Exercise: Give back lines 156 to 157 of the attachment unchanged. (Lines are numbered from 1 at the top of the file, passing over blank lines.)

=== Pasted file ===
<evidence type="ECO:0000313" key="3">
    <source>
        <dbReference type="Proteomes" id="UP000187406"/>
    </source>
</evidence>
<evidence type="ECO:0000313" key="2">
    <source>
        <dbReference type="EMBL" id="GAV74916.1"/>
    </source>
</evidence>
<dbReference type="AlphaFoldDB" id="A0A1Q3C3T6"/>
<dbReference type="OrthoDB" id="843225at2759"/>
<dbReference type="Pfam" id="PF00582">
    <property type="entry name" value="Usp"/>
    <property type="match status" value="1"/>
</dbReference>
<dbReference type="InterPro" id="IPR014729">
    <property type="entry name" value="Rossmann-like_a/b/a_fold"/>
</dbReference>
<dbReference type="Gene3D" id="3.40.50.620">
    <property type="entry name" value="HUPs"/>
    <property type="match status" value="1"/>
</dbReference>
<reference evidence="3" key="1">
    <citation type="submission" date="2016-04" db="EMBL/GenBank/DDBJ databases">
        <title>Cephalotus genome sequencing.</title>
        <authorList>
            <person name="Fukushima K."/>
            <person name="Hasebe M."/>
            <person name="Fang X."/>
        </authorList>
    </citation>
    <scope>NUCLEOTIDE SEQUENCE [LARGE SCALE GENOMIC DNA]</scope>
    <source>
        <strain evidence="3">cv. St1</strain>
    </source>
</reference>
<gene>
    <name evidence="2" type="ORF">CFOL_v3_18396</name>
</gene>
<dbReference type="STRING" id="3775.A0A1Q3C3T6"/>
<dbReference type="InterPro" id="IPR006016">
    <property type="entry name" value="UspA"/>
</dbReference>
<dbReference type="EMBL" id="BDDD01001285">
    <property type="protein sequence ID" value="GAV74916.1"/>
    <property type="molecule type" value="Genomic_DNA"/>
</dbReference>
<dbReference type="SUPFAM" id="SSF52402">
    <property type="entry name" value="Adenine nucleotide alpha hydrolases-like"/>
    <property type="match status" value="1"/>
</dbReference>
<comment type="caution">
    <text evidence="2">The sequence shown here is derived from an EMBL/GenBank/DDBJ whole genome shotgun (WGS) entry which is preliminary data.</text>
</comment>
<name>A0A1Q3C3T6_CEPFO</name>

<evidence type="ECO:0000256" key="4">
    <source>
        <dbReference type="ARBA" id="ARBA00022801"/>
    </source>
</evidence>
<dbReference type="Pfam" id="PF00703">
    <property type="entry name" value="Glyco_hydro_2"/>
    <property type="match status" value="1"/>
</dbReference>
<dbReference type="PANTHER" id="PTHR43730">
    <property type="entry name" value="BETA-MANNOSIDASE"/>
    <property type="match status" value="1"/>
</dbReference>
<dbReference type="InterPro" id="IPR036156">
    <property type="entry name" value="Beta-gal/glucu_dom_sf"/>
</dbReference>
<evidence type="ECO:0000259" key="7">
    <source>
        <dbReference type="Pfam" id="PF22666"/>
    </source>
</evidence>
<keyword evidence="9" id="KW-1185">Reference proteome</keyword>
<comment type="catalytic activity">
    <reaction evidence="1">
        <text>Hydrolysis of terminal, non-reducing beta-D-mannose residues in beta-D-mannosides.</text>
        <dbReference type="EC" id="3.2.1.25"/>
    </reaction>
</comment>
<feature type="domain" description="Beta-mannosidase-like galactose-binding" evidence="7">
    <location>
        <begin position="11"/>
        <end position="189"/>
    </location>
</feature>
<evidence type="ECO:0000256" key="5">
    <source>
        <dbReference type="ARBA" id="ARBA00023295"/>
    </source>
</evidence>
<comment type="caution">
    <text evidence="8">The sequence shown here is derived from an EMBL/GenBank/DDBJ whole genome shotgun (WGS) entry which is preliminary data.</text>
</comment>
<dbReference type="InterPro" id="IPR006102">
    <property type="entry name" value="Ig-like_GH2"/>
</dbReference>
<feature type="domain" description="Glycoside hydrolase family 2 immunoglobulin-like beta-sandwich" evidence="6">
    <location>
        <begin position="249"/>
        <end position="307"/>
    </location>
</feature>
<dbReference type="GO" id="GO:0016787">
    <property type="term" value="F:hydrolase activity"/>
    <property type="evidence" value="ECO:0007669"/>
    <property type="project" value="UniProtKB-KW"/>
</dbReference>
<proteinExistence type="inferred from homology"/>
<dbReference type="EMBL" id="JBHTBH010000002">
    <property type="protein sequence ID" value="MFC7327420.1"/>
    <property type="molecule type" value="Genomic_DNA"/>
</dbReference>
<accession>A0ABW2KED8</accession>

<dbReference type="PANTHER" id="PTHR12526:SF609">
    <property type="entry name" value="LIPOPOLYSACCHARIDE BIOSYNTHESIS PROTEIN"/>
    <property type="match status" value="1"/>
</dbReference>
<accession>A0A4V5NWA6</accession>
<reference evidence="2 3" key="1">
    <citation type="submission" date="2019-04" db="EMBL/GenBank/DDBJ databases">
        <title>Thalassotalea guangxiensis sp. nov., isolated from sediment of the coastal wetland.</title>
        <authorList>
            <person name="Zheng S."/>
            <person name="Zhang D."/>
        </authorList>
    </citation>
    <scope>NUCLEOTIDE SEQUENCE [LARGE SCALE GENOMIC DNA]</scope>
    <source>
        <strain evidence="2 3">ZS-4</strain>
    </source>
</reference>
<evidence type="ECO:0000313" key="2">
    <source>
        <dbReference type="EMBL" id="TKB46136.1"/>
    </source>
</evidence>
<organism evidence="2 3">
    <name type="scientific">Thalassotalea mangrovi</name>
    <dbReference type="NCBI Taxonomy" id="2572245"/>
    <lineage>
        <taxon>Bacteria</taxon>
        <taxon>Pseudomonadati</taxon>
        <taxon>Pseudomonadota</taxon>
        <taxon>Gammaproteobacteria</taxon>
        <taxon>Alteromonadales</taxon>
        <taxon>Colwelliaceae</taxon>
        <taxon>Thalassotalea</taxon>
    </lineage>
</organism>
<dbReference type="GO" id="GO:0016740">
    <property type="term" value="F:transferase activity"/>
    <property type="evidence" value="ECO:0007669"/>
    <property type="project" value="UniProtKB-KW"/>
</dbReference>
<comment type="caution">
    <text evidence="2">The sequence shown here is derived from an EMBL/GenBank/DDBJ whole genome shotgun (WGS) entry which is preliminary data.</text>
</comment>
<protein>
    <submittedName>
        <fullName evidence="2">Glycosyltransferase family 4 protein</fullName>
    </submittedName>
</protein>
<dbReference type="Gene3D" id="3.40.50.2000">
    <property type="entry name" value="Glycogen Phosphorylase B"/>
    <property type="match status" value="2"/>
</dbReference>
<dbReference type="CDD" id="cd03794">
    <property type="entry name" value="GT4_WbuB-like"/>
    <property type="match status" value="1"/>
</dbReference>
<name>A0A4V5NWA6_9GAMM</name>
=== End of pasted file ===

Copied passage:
    <property type="term" value="F:transferase activity"/>
    <property type="evidence" value="ECO:0007669"/>